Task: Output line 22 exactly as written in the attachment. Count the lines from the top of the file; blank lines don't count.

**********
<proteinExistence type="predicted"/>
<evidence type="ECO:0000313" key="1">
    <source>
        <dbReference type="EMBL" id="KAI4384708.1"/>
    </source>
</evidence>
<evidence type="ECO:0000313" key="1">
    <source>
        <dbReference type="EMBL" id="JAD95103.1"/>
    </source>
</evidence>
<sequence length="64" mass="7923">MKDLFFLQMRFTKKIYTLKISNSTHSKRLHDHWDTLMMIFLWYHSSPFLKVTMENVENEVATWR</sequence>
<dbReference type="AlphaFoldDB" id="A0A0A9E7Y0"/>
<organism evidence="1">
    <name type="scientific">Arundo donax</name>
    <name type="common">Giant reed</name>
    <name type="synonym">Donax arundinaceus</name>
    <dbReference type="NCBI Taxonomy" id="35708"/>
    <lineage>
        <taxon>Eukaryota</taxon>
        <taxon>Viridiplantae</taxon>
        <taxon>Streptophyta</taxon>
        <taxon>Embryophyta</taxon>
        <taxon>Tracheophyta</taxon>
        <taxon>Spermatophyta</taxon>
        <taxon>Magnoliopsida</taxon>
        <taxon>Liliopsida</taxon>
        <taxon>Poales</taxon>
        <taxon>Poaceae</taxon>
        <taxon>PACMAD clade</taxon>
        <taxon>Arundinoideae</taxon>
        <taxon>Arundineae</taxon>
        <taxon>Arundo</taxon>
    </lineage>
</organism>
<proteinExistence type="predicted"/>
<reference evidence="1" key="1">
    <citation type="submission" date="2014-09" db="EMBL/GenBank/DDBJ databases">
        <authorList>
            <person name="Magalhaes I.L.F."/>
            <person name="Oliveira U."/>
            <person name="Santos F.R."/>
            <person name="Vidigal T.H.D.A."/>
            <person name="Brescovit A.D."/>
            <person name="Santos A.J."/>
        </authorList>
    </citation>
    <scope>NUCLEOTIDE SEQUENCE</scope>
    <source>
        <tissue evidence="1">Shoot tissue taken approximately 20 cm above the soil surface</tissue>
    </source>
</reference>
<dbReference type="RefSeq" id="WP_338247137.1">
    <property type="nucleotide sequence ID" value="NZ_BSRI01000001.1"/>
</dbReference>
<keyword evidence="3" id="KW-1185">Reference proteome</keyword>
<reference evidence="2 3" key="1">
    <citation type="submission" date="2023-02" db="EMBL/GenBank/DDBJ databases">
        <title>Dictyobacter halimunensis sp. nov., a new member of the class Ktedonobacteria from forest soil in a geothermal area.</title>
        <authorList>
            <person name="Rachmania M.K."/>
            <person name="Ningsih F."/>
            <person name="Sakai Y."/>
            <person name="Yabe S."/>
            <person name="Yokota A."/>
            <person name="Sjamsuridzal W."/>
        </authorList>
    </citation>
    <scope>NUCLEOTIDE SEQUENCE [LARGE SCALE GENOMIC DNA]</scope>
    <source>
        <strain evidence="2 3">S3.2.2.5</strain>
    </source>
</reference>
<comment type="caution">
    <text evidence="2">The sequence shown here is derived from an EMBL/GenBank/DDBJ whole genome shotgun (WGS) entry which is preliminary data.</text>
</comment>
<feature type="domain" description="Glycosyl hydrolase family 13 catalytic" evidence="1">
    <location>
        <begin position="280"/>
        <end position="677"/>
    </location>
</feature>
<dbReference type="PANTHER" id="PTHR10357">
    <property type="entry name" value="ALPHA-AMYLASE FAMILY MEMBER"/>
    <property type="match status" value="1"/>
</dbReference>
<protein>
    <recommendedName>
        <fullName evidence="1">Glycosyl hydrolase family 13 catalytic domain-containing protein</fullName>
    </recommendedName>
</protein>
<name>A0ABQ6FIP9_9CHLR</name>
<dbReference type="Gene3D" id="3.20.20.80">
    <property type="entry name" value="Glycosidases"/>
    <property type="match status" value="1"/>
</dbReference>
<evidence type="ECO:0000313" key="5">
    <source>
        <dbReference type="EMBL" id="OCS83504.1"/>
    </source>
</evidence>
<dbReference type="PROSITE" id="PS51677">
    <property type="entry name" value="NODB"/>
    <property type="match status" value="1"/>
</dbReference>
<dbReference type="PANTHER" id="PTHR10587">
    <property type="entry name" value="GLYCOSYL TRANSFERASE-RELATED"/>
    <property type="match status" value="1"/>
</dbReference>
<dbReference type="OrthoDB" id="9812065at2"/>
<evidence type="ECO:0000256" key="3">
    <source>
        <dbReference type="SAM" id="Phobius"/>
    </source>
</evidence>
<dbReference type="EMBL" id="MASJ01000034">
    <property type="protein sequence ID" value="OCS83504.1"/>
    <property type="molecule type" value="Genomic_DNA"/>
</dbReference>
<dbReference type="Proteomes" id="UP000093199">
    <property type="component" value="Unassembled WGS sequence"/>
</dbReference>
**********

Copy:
        <taxon>Streptophyta</taxon>